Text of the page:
The main challenges to promote development are not financial or technical, but political. Some of the biggest constraints to improving development practice at all levels, from bottom to top, take the form of unresolved processes of contestation and (failed) collaboration. Often, cooperation proves impossible because there is a lack of trust, or because incentives are not aligned. For instance, the short-termism that electoral politics generate among would-be developmental leaders in poor countries – especially those are ethnically fragmented and have with weak and ineffective institutions – tends to contribute to a focus on narrow interests (e.g. winning elections), rather than to greater accountability or a concern for the broader public good over the long term.

Directly or indirectly, international development organisations can make a useful, and perhaps even indispensable, contribution in helping countries and their leaders overcome such institutional obstacles. Donors can, for example, play a key role in building trust and helping to shift incentives. 

This was what the UK Department for International Development (DFID) sought to do with its Regional Assistance Programme (RAP) in Latin America. While the RAP had limited financial resources, DFID deployed them alongside intensive advisory staff inputs to influence the enabling environment for inclusive development. Some of the programme’s initiatives were quite successful at brokering dialogue among a wide set of stakeholders at the local, national and international level, and at working with a diverse set of political parties on their potential role as agents of change (see Box 1). The Commonwealth Secretariat has also been doing innovative work to support more constructive engagement between permanent civil servants and political appointees at the centre of government in a variety of partner countries, especially in the Caribbean, as well as between politicians in government and in the opposition.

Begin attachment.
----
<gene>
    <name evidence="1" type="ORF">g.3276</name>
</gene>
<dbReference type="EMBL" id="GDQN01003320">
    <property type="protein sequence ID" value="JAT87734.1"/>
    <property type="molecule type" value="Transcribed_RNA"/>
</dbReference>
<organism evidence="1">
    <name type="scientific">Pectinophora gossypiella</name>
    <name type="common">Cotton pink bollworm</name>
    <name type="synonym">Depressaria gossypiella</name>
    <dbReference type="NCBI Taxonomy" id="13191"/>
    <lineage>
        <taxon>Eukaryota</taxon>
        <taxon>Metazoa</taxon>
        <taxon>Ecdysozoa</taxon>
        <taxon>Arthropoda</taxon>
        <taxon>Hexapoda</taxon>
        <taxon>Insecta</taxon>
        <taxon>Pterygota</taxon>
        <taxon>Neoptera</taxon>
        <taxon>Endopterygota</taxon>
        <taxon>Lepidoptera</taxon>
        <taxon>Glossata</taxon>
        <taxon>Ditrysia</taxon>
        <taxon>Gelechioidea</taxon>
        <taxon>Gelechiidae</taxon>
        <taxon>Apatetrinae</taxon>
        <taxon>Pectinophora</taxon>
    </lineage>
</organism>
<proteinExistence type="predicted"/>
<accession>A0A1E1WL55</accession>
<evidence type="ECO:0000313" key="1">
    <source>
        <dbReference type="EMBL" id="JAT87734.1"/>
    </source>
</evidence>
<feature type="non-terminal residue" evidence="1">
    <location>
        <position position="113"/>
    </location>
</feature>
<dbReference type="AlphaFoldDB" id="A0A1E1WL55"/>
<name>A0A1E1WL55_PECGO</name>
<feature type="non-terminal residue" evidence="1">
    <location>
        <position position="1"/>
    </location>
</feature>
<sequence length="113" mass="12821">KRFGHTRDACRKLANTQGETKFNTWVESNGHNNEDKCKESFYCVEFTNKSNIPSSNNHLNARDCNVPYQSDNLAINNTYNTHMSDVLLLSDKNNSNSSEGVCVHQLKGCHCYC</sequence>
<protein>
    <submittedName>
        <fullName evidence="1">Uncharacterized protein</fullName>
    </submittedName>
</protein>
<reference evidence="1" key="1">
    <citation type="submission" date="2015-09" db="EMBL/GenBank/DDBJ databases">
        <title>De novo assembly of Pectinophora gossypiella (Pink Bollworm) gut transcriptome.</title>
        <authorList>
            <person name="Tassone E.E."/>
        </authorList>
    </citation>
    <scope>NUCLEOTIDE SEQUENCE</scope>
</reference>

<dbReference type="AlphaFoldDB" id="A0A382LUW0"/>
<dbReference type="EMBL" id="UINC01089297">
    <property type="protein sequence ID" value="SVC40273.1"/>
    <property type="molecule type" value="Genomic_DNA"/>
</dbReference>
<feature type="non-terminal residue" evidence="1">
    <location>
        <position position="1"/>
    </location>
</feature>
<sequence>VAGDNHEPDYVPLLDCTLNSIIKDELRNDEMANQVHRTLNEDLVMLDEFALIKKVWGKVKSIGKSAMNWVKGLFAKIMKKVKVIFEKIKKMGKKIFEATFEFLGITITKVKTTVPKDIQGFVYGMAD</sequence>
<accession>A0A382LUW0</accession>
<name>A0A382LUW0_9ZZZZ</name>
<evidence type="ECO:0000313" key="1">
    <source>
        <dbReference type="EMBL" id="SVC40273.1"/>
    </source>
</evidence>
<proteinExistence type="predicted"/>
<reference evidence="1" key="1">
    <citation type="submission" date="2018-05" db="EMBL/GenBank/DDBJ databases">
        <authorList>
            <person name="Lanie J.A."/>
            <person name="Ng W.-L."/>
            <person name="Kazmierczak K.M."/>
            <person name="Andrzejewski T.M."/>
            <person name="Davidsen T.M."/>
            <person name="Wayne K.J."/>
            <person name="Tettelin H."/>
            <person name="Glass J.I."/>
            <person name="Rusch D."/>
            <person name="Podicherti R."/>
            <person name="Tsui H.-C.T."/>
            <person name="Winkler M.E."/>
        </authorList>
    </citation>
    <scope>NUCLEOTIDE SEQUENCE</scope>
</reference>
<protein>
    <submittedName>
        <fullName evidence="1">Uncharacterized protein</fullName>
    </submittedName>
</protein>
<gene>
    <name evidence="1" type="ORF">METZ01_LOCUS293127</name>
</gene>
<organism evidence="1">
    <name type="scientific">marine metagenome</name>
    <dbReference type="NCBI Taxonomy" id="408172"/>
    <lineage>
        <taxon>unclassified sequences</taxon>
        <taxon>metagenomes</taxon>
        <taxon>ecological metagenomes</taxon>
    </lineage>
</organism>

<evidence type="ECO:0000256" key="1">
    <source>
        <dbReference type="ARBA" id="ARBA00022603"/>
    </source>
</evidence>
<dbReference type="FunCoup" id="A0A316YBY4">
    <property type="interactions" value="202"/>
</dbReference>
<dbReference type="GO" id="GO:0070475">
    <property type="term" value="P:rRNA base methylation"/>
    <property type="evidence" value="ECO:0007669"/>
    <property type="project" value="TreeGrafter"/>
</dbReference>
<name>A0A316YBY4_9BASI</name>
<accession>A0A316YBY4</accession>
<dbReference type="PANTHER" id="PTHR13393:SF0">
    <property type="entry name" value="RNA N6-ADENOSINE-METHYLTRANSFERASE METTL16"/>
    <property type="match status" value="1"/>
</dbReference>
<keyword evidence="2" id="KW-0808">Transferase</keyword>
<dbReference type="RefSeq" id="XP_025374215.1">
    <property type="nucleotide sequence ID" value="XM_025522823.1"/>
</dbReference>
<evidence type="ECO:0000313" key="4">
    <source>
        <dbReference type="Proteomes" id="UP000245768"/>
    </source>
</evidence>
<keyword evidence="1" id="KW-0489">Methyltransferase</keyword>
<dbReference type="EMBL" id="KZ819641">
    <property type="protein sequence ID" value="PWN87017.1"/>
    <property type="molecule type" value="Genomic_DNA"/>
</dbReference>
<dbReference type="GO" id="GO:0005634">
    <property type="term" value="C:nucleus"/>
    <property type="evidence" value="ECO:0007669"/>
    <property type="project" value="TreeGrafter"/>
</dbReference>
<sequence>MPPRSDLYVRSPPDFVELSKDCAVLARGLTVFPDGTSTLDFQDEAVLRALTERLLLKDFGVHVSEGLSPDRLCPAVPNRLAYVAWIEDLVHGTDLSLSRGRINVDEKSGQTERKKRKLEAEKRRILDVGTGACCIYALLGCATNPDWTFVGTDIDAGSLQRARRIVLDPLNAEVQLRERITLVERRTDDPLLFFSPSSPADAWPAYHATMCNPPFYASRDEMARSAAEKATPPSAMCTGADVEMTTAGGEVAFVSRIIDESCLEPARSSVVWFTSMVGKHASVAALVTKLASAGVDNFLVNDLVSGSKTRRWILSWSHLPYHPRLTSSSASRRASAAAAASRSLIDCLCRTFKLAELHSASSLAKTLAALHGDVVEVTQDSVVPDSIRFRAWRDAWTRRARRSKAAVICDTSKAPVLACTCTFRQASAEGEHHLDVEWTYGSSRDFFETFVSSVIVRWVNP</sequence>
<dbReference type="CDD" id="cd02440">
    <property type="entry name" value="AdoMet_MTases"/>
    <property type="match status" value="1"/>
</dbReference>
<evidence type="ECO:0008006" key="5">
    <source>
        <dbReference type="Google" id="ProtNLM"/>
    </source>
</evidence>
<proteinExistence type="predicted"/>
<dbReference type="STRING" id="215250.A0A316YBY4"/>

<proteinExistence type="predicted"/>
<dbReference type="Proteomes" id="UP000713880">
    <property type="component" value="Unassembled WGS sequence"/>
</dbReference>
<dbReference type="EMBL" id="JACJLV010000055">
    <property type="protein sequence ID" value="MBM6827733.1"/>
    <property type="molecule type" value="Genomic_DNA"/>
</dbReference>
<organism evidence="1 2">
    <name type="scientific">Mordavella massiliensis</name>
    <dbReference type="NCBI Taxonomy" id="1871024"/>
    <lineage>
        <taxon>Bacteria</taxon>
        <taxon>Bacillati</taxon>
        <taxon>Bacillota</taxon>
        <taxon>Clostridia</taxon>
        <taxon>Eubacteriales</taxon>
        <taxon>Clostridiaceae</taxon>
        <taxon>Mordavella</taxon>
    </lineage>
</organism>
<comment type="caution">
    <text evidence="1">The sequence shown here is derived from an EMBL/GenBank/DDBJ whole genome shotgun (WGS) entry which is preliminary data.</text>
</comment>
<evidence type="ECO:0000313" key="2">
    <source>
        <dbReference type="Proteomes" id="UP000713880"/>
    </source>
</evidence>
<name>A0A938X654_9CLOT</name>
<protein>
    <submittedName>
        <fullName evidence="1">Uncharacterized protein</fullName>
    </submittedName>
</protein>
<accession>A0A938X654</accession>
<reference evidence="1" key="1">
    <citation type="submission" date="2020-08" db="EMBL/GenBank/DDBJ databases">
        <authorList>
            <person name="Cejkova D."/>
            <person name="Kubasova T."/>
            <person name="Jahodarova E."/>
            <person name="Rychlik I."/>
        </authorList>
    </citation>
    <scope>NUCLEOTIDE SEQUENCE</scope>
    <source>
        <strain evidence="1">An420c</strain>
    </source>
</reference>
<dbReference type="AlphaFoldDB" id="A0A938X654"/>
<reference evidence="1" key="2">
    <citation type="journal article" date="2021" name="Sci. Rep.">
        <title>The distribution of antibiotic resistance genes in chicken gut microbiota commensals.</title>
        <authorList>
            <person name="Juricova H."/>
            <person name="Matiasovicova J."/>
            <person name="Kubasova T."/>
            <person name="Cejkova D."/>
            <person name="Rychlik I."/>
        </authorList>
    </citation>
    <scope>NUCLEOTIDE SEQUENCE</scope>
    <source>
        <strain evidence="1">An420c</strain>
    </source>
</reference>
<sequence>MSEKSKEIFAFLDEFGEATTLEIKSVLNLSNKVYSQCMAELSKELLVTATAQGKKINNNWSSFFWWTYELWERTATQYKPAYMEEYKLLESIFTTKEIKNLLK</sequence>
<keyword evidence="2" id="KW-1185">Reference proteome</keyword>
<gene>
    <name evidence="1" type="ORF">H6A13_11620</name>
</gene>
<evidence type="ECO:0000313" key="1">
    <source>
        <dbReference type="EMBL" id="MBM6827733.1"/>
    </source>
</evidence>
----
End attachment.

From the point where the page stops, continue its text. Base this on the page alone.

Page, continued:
Box 1: Programa de Aprendizaje Regional (Regional Learning and Exchange Programme – PAR)

Since the 1990s, Latin America has experienced a substantial process of decentralisation, and sub-national governments have become key actors in the provision of basic services. Agencies with a large presence in the region, including the Inter American Development Bank (IDB) and the World Bank (WB), have prioritised sub-national lending and policy engagement. However, they have confronted important challenges related to the capacity of municipal authorities, both technical and more political. The IDB in particular had little experience of sub-national lending and was not well placed to fill in the policy vacuum at this level. Experiences suggesting ways of effectively channelling public funds to the sub-national level for pro-poor service delivery despite the prevailing political context did exist, especially from non-governmental organisations, but these were not widely shared or disseminated.